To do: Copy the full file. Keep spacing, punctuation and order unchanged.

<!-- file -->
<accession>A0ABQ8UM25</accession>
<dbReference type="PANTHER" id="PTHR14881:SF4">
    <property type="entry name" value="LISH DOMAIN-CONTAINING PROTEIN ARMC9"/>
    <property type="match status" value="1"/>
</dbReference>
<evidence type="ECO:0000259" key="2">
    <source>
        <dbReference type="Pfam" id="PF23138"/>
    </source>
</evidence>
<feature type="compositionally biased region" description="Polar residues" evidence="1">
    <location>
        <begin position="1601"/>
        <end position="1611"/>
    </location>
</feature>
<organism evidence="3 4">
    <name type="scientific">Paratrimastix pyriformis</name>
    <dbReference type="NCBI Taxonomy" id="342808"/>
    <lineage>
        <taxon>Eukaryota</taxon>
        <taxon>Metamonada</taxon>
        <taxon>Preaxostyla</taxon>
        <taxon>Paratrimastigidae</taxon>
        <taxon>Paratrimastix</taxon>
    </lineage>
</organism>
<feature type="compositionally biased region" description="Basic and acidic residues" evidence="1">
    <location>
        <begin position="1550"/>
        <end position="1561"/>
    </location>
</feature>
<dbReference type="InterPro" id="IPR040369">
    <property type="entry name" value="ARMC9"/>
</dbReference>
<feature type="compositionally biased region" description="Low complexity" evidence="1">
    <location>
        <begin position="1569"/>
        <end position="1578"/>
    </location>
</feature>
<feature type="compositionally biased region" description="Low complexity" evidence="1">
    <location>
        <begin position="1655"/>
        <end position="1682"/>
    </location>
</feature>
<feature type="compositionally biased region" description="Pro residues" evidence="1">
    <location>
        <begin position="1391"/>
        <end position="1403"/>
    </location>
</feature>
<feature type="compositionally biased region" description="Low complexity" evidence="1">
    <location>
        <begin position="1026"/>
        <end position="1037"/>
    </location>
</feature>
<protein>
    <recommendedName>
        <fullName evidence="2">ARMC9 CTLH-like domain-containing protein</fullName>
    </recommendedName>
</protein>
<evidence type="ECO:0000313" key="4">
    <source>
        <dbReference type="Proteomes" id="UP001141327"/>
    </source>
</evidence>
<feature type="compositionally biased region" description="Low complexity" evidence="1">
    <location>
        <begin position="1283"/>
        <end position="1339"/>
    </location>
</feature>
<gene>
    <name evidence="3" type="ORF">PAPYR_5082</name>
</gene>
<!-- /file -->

<accession>A0ABQ8UM25</accession>
<dbReference type="PANTHER" id="PTHR14881:SF4">
    <property type="entry name" value="LISH DOMAIN-CONTAINING PROTEIN ARMC9"/>
    <property type="match status" value="1"/>
</dbReference>
<evidence type="ECO:0000259" key="2">
    <source>
        <dbReference type="Pfam" id="PF23138"/>
    </source>
</evidence>
<feature type="compositionally biased region" description="Polar residues" evidence="1">
    <location>
        <begin position="1601"/>
        <end position="1611"/>
    </location>
</feature>
<organism evidence="3 4">
    <name type="scientific">Paratrimastix pyriformis</name>
    <dbReference type="NCBI Taxonomy" id="342808"/>
    <lineage>
        <taxon>Eukaryota</taxon>
        <taxon>Metamonada</taxon>
        <taxon>Preaxostyla</taxon>
        <taxon>Paratrimastigidae</taxon>
        <taxon>Paratrimastix</taxon>
    </lineage>
</organism>
<feature type="compositionally biased region" description="Basic and acidic residues" evidence="1">
    <location>
        <begin position="1550"/>
        <end position="1561"/>
    </location>
</feature>
<dbReference type="InterPro" id="IPR040369">
    <property type="entry name" value="ARMC9"/>
</dbReference>
<feature type="compositionally biased region" description="Low complexity" evidence="1">
    <location>
        <begin position="1569"/>
        <end position="1578"/>
    </location>
</feature>
<feature type="compositionally biased region" description="Low complexity" evidence="1">
    <location>
        <begin position="1655"/>
        <end position="1682"/>
    </location>
</feature>
<feature type="compositionally biased region" description="Pro residues" evidence="1">
    <location>
        <begin position="1391"/>
        <end position="1403"/>
    </location>
</feature>
<feature type="compositionally biased region" description="Low complexity" evidence="1">
    <location>
        <begin position="1026"/>
        <end position="1037"/>
    </location>
</feature>
<protein>
    <recommendedName>
        <fullName evidence="2">ARMC9 CTLH-like domain-containing protein</fullName>
    </recommendedName>
</protein>
<evidence type="ECO:0000313" key="4">
    <source>
        <dbReference type="Proteomes" id="UP001141327"/>
    </source>
</evidence>
<feature type="compositionally biased region" description="Low complexity" evidence="1">
    <location>
        <begin position="1283"/>
        <end position="1339"/>
    </location>
</feature>
<gene>
    <name evidence="3" type="ORF">PAPYR_5082</name>
</gene>